After our successful whirlwind afternoon to see the Yellow-eared Parrots above Jardin, we awoke at 0500 the next morning and boarded a van headed towards Bolombolo. The game plan for the day was to bird a small section of busy road for three endemics before continuing on to Urrao where we would meet an employee of ProAves to head up to the Colibri del Sol Reserve. After taking motorcycles to the birding location, Alex and I quickly found our first two targets in the form of Antioquia Wren and Apical Flycatcher. With 1 ½ hours left until the motorcycles were supposed to pick us up, I was confident that we’d find out third target, Greyish Piculet. We walked the busy road for 90 minutes looking and listening for the piculet, but it was not to be. Frustratingly we had to leave and catch a bus to Urrao so that we could make our meet up time with our guide and horses.
We arrived in Urrao shortly before 1400 and quickly made our way to a nearby meetup point where our guide was waiting with two horses. We loaded our gear on to the first horse and then started off on the hour-long hike to the lodge. Alex started off riding the horse and eventually I took over. It had probably been 15 years since I had last riden a horse, but it was a nice change of pace to get a ride up the steep hillside instead of walking! We arrived at the lodge just before dark (and just before a large rain storm).
The game plan for today was to start at the Urrao Antpitta feeder and then hike up to the hummingbird feeders where we could find Dusky Starfrontlet as well as Chestnut-bellied Flowerpiecer and Paramillo Tapaculo. The antpitta cooperated nicely and after great views of two Urrao Antpittas we started the hike up to the paramo, slowly birding along the way. Although we picked up a few new birds, the main highlights came once we had finally reached the paramo. As expected, there were a few Dusky Starfrontlets visting the hummingbird feeders alongside Chestnut-bellied and Black-throated Flowerpiecers. While Alex took a short break (he wasn’t feeling well) I headed further up the trail and eventually got great looks at a Paramillo Tapaculo. Having seen our target birds, we spent the rest of the day slowly birding down the trail. It was very foggy and very slow birding, but we still managed a few interesting birds including Citrine Warbler (a potential split) and quick looks at Chestnut-naped Antpitta.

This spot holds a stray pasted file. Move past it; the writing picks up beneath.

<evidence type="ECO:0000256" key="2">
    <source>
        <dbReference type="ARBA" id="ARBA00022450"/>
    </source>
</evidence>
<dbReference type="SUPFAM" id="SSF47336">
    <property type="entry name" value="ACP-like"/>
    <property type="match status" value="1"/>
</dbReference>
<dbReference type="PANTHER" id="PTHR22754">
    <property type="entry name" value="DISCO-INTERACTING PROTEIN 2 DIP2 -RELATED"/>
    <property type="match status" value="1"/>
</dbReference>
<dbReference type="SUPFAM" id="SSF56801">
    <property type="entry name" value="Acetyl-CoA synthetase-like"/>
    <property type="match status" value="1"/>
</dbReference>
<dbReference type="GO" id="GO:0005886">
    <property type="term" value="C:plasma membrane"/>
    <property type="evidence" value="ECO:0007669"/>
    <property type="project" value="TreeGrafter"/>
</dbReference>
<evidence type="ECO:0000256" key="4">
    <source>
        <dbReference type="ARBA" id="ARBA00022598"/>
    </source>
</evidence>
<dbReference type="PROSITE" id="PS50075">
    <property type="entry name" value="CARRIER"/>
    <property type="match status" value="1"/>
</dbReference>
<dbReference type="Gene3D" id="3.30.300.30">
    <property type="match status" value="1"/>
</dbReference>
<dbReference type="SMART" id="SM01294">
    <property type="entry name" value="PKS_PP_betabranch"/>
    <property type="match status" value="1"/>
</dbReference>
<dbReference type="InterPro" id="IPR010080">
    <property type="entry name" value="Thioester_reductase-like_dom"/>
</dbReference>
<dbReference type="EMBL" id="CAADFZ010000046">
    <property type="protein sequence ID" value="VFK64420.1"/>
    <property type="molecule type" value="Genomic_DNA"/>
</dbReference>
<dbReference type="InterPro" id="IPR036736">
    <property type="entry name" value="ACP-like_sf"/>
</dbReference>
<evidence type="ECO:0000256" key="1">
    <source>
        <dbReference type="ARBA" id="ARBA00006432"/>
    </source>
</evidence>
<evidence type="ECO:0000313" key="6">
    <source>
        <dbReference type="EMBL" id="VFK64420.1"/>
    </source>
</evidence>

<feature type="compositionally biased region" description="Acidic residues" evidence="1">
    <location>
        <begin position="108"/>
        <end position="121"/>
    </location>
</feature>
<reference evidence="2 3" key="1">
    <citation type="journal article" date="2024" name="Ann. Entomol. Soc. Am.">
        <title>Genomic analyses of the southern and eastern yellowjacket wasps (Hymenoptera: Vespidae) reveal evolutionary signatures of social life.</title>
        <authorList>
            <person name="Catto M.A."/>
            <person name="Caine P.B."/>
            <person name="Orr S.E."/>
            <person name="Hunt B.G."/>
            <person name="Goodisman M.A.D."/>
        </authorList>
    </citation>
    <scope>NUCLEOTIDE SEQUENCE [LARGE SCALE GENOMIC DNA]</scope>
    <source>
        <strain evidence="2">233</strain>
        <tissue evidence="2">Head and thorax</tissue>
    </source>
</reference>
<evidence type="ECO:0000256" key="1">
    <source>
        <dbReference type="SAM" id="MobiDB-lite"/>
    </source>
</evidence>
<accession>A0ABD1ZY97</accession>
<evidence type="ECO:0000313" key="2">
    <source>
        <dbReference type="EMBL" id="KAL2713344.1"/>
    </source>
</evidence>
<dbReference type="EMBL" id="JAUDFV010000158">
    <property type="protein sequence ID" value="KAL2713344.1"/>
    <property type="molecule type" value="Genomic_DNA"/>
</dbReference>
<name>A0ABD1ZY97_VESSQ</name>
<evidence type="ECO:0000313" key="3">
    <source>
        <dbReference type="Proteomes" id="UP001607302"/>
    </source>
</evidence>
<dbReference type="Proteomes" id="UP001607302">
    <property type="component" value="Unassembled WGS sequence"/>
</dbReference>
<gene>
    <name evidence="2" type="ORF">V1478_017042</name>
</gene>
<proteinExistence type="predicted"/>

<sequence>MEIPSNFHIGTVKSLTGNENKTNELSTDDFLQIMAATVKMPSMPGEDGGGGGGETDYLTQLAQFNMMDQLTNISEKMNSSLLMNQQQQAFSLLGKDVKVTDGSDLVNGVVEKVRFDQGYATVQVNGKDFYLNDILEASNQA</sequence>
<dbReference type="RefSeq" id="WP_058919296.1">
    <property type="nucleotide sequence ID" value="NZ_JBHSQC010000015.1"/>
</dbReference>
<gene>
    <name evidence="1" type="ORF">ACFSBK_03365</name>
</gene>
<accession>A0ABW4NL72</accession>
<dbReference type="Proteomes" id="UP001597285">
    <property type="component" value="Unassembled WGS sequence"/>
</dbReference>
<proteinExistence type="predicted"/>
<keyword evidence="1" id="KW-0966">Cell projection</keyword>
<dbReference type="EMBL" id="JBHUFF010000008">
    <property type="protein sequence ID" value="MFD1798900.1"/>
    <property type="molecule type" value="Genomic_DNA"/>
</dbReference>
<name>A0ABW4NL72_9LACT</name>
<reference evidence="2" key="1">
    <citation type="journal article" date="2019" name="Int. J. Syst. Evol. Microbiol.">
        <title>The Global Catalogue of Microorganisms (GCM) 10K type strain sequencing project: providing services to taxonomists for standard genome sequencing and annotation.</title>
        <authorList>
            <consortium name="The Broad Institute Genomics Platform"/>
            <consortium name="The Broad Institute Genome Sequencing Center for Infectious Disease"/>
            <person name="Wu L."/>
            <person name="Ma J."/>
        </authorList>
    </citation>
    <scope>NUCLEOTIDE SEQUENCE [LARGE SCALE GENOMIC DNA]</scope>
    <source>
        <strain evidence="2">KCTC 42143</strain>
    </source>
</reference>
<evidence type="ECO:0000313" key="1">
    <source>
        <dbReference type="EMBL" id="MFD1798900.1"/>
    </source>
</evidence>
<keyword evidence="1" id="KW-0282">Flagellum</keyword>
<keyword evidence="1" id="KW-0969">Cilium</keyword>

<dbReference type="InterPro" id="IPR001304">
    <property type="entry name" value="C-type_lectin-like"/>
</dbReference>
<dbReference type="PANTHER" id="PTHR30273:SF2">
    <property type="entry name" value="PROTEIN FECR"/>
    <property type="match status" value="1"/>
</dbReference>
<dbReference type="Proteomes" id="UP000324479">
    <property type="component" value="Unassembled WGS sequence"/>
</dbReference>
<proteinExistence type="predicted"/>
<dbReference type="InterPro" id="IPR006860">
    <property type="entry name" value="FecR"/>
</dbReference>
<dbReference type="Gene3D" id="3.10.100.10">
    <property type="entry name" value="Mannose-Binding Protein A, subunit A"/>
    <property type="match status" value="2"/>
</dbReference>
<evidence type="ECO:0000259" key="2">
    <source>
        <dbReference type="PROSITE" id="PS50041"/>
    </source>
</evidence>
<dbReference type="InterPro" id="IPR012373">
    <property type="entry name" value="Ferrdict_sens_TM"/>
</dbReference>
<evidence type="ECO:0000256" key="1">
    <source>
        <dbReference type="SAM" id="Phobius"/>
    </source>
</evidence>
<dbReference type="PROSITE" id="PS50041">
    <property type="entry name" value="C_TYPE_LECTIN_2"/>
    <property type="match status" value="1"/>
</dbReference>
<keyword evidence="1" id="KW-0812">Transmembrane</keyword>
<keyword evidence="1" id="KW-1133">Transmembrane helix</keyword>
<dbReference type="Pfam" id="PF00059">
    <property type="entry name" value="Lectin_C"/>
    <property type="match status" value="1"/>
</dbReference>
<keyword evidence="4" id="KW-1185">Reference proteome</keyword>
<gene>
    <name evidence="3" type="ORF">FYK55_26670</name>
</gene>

By early afternoon we had made it most of the way down the trail and ran into Stephan and Claudia on their way up towards the hummingbird feeders. After chatting for a few minutes we continued down the trail and eventually heard Rusty-faced Parrot. Although we had seen Rusty-faced Parrot at Rio Blanco, I was keen to see this subspecies as it is a potential split. We waited near an overlook and eventually the parrots distantly flew by, but only Alex was able to get on them. We decided to spend another (very boring) 1 ½ hours at the overlook hoping more would pass, but the only highlight was watching Alex demonstrate his playback skills by first taping in a Great Thrush and then taping in a Buff-breasted Mountain-Tanager that was originally about 200 yards away. Fun times.
Without many other target birds in the area, the next day we decided to leave well before light and ride the horses up to a place where the Rusty-faced Parrots are known to visit a mineral lick. Stephan and Claudia joined us this morning and shortly after 0500, the four of us took off on horses up the mountainside. The beginning was quite chaotic as the horses had their own plans in mind, but eventually we made it up the trail without any major incidents. From here it was another 25 minute walk to the cliff were the parrots sometime visit. We arrived shortly after 0630 and although we spent over 2 hours at the cliff, the parrots never showed (we didn’t even see any fly by!) Disappointed we headed back down the trail with Stephan and Claudia heading to the hummingbird feeders while Alex and I headed down to the lodge and then back to Urrao.
We took a standing room only bus in Urrao back to Bolombolo (thanks again to the festival still going on) and got off the bus at the 3 km mark where we had birded a few days ago. Once again we were on the hunt for the rare and elusive (but not really) Greyish Piculet. Luckily the tiny bastard was a bit more cooperative and it only took about 30 minutes before we had the majestic beast singing in front of us. Happy with our success (or at least I was, Alex could have cared less to see this lackluster endemic) we continued back to Bolombolo and onward to the town of El Carmen, our base camp for the exploration of Las Tangaras. Despite the majority of the town being drunk (it was the last day of the festival) we were able to find a ride for the following morning and then quickly headed off to bed.